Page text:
The richest facial tax hit in the world after a 40% increase in wealth to $ 8.4 billion
Facebook, Apple, Amazon, Netflix, Google and Microsoft collectively bypassed around $ 100 billion in U.S. taxes from 2010 to 2019, according to an analysis of regulatory returns from Fair Tax Mark, a progressive think tank.
Many of these untaxed profits have been transferred to tax havens like Bermuda, Ireland, Luxembourg and the Netherlands.
Amazon paid an effective corporate tax rate of 11.8% in 2020, according to an analysis by Bloomberg Economics, and that’s hardly an outlier among very successful tech companies. Facebook, founded by the fifth richest person in the world, Mark Zuckerberg, paid 12.2% last year.
Asked to comment on this article, an Amazon spokesperson highlighted some of the company’s previous statements regarding its tax bill, including: laws. “
As the mix between a tech company and a retailer with massive physical infrastructure, Amazon is able to use a host of long-standing and discreet tax preferences for compensation for stocks, buildings, research and development. .
Bezos pushed to reinvest profits in the business, a strategy that keeps taxable income low and tax breaks high.
Amazon completely avoided federal income taxes in 2017 and 2018 through its judicious use of the tax code. The company has since had to pay income tax to the Internal Revenue Service, but it is well below the overall rate of 21% installed under President Donald Trump.
Billionaire tech founders often pay even less personally than their companies.
Bezos, for example, got $ 77 billion richer in 2020, according to the Bloomberg Billionaires Index. But in the United States, gains on stocks are only taxed when they are sold, at a rate much lower than what affluent workers pay, meaning Bezos owed the Treasury a few billion dollars in taxes at most. American last year.
“The wealthiest in this country, who profited immensely during the pandemic, have not paid their fair share,” Senate Finance Committee Chairman Ron Wyden said after ProPublica reported on Tuesday that several of the billionaires around the world, including Bezos, have paid no federal income. taxes certain years.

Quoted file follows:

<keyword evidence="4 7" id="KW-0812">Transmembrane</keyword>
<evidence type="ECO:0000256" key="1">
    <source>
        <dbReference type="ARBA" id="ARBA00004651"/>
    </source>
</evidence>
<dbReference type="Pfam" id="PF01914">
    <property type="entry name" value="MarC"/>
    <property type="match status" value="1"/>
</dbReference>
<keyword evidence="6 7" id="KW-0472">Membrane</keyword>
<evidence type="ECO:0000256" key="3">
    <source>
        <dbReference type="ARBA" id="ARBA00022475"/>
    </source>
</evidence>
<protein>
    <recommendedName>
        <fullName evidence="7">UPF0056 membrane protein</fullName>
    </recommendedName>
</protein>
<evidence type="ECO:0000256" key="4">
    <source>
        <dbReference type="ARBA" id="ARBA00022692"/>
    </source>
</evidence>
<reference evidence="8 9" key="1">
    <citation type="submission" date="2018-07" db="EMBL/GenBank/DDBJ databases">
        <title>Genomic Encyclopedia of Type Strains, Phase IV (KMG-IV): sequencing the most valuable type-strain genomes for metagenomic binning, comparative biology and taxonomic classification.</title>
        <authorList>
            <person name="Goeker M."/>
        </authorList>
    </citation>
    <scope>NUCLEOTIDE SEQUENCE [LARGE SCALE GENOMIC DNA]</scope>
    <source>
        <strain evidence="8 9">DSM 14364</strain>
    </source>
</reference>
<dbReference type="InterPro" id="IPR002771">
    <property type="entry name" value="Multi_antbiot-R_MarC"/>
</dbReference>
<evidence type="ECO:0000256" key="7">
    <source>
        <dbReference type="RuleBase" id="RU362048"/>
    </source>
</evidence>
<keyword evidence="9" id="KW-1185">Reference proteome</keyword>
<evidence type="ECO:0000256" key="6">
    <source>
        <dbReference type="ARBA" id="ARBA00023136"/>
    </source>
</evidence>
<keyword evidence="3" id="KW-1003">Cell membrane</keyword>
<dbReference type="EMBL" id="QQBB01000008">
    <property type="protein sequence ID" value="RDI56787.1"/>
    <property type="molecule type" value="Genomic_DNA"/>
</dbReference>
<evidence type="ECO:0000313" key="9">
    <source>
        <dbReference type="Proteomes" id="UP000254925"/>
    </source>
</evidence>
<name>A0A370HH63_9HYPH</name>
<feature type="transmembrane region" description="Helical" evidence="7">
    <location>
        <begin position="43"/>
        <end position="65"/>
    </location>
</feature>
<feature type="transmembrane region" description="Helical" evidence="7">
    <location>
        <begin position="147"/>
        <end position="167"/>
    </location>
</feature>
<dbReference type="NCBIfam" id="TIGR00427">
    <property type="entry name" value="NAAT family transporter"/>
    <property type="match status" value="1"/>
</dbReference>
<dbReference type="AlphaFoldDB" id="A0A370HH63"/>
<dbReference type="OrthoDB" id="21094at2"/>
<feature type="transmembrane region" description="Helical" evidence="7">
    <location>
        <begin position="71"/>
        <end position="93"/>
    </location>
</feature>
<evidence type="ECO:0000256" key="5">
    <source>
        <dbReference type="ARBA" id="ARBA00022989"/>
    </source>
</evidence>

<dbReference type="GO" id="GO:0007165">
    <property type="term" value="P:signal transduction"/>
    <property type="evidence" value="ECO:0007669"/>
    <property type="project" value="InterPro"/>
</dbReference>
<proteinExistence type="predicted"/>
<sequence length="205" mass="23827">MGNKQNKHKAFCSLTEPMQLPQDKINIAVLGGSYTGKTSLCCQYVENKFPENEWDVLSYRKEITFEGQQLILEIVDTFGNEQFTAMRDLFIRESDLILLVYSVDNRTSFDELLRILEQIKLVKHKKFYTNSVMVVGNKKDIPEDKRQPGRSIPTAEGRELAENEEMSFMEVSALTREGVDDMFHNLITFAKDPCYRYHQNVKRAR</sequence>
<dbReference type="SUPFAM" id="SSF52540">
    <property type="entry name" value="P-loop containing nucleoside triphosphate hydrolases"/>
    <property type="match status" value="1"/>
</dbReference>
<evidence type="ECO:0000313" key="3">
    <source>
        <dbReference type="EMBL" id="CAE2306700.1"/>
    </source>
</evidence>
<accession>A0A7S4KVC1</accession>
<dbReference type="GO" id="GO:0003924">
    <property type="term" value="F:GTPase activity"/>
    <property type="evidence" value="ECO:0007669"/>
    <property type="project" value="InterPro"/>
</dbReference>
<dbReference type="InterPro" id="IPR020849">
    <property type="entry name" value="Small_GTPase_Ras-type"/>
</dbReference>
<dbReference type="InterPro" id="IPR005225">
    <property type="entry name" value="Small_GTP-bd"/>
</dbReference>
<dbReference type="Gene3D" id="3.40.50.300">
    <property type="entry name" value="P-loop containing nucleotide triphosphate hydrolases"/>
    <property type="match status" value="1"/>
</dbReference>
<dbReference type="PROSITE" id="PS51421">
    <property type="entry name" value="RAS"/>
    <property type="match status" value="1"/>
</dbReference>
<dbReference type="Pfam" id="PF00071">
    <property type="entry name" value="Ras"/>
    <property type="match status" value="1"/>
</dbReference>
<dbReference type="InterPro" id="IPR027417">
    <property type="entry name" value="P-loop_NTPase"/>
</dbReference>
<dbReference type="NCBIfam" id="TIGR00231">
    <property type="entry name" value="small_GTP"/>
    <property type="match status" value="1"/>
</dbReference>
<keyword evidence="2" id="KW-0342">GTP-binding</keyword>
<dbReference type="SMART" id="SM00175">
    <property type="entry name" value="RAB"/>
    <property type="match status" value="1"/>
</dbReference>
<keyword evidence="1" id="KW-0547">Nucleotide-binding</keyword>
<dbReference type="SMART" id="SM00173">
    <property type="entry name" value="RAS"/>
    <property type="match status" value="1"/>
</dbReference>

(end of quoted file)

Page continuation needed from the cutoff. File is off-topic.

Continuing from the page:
The media organization said it obtained confidential tax documents on thousands of the richest Americans, including Warren Buffett and Michael Bloomberg, owner of Bloomberg LP, the parent company of Bloomberg News. Bloomberg and others told ProPublica they paid the taxes they owed.
To remove the benefits of the U.S. tax code that benefit the ultra-rich, Biden proposed taxing legacy assets that currently escape levies and raising the maximum rate on investment income so that well-paid workers and investors pay the same.
Internationally, the administration is seeking a global minimum tax of at least 15% for the world’s most profitable companies – the deal is expected to be brought forward at the G-7 meeting this weekend.
The G-7 deal would change other corporate tax rules to undermine efforts to shift profits to low-tax countries. Biden also advocates raising the rate on U.S. corporations to 28%, partially reversing Trump’s tax overhaul.
Tech companies could see their effective tax rates rise if a global tax deal is struck, according to a Morgan Stanley study. Alphabet’s Facebook and Google could both pay 28% of their profits globally, up from 18% and 17% respectively under current rules, according to the report.
Despite all the talk about taxing the rich, Biden’s proposals and the international tax deal face serious hurdles before being passed.
While some of his fellow Democrats, who tightly control Congress, push for more sweeping estate and wealth tax changes, others are hesitant.
The next step in the global tax negotiations, which were launched years ago by the Organization for Economic Co-operation and Development and have involved around 140 countries, is to secure the agreement of the Group of 20 countries.
G-20 finance ministers, who collectively oversee around 90% of the global economy, will meet in July in Venice.
Obstacles to reaching a deal by the end of the year include China, which could seek minimum tax exemptions.
Still, there is hope that the global effort “will put an end to the madness,” said Pascal Saint-Amans, director of the center for fiscal policy at the OECD. “You had loopholes everywhere and no one was dealing with them. It undermines the very purpose of capitalism and a market economy.